Echeveria crucial piece in rice smuggling puzzle, says agri group | Inquirer Business

Echeveria crucial piece in rice smuggling puzzle, says agri group

MANILA, Philippines — Suspected rice smuggling conduit Leah Echeveria, who has ignored summons from the Senate agricultural committee to attend hearings, could be the Benhur Luy of contraband grains, according to Samahang Industriya ng Agrikultura (Sinag).


Sinag announced last Monday a P200,000 bounty for any information leading to Echeveria, who has been implicated in funding farmers cooperatives to import milled rice, which they are not capable of on their own.


Benhur Luy used to process the handling, delivery and records-keeping of a total P10 billion in kickbacks to lawmakers from their pork barrel allocations, which were coursed through bogus non-government organizations allegedly controlled by his former employer and relative, Janet Lim Napoles.  Luy has since turned whistle-blower on the scam and is now a provisional witness of the Department of Justice.

Sinag chair Rosendo So told the Philippine Daily Inquirer that based on information provided to Sinag following the announcement on the bounty, Echeveria worked for three companies that So described as being part of a “Napolesque” web of commodities trading and hauling firms.


“If we are to believe this information given to us, Echeveria should be a crucial piece of the rice smuggling puzzle,” So said. “She did the legwork, she knows many things.”

“We want Echeveria found because she could verify many things, make them facts instead of mere hearsay,” he added. “This should pave the way to a closure of hearings that started during the previous Congress.

The Sinag chair said that of all the people that the Senate committee on agriculture summoned for a series of hearings that started in 2012, only Echeveria has not appeared or sent any representative.

“Based on information that were shared to us, she as very much around,” said So. “In fact, she was even able to vote in Cebu during the May 2013 election.”

A document that informants shared with Sinag and shown to the Inquirer describes Echeveria’s employment history. Over the past five years, she was employed by companies named DGL Trucks Inc., D-Uranium Enterprises, and D-Platinum Traders — one firm after another.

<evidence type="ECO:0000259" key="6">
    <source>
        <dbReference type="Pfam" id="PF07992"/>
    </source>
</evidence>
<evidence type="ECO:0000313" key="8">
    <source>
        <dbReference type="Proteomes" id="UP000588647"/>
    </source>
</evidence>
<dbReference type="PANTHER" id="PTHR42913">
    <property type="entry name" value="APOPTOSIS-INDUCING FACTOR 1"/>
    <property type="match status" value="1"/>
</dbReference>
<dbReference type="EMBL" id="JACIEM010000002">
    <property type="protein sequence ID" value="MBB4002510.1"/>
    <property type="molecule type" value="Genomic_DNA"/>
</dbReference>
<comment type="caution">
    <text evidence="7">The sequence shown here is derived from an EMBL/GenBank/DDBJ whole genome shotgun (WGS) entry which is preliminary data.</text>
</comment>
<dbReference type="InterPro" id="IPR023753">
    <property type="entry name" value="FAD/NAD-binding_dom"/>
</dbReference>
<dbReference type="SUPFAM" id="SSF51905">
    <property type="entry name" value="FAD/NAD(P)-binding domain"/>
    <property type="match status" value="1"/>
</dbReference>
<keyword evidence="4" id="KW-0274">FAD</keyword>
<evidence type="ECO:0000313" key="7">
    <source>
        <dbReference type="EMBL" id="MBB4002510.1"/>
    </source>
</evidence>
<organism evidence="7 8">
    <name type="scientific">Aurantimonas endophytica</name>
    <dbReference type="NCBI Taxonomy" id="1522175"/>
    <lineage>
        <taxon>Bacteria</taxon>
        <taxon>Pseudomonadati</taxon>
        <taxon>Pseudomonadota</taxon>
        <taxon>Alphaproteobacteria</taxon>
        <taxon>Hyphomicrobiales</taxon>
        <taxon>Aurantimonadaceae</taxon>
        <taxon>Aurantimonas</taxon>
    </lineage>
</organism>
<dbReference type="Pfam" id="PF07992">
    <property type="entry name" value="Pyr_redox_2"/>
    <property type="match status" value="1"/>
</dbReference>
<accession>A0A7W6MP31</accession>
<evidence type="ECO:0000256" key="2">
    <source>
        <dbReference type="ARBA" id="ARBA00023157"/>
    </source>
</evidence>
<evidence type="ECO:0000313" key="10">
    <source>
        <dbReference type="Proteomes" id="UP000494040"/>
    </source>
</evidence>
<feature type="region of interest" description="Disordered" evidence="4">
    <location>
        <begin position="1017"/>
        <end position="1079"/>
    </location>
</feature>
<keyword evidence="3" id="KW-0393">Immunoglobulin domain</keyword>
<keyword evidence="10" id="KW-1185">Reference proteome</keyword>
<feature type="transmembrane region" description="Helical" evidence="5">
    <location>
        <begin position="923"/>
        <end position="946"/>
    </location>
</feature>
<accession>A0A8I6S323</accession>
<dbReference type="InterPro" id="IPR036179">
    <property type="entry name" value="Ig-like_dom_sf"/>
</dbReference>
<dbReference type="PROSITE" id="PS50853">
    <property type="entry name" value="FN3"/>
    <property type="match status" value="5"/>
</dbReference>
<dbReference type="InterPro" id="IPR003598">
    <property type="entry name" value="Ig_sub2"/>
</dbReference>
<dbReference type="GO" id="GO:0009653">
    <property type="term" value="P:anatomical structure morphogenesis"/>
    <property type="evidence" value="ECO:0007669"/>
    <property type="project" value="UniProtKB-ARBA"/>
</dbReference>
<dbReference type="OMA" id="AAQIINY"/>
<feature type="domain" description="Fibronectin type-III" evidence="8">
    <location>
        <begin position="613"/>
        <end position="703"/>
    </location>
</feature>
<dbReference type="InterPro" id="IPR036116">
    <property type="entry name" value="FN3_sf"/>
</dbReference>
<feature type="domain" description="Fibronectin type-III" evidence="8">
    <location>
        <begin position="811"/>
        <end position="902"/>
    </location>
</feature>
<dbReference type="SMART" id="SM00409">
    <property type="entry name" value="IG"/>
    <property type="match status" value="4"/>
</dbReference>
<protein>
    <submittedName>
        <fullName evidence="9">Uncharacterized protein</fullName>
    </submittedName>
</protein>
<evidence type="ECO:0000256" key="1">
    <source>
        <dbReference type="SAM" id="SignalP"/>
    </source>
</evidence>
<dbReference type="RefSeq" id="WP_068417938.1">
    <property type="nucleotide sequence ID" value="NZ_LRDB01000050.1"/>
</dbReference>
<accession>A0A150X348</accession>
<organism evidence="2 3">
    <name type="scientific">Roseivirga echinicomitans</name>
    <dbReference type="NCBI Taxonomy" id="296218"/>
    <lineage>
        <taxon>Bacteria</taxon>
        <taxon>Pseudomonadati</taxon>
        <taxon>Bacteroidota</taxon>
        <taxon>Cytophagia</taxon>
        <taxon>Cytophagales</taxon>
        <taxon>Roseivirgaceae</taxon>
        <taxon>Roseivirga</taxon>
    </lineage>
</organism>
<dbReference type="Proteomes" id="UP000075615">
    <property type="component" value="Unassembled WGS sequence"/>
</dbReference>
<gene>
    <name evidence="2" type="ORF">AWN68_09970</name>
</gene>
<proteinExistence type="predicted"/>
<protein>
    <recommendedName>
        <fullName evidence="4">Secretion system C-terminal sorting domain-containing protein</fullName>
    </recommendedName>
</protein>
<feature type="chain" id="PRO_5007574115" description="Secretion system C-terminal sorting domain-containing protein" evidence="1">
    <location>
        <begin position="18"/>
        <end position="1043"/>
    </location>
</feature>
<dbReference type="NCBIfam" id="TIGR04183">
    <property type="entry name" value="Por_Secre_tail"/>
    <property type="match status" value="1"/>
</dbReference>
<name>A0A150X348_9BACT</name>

The owner of D-Platinum, a certain Noreen Cabatbat  Dingding, worked for DGL Trucks and with Nismo Trading before striking out on her own.

Also, the owner of D-Uranium – Matilde Rubio Dinopol — also worked for Nismo Trading.


According to the document, citing records from the Department of Trade and Industry, the phone number of D-Platinum in Cebu is (032) 3453803. However, calls made to this number went to DGL Trucks.

Also, based on Sugar Regulatory Administration records, the same phone number is listed to DGL Commodities and to Nismo Trading.

Husband and wife David and Judyline Lim are incorporators of DGL Commodities, DGL Trucks and D-Force Trucking.

Judyline was cited in contempt during a February hearing when she denied using farmers’ cooperatives to import rice.

Over the course of the Senate probe, Echeveria has been identified as “the attorney-in-fact” of 21 cooperatives that filed at the Quezon City Regional Trial Court a civil case against the National Food Authority.

Acting on that complaint, the RTC issued a temporary restraining order that prevented the NFA under then Administrator Angelito T. Banayo from delaying or holding the release of import permits.

Sinag, for its part, has called for a stop to the “wanton” issuance of import permits to private-sector entities.

So said importation should be focused more as a government effort. “It would be easier to catch smugglers if it is only the NFA doing the importation.”

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TAGS: crime, D-Platinum Traders, D-Uranium Enterprises, Department of Justice, DGL Trucks Inc., law and justice, Leah Echeveria, News, rice, rice smuggling, Rosendo So, samahang industriya ng agrikultura, SINAG
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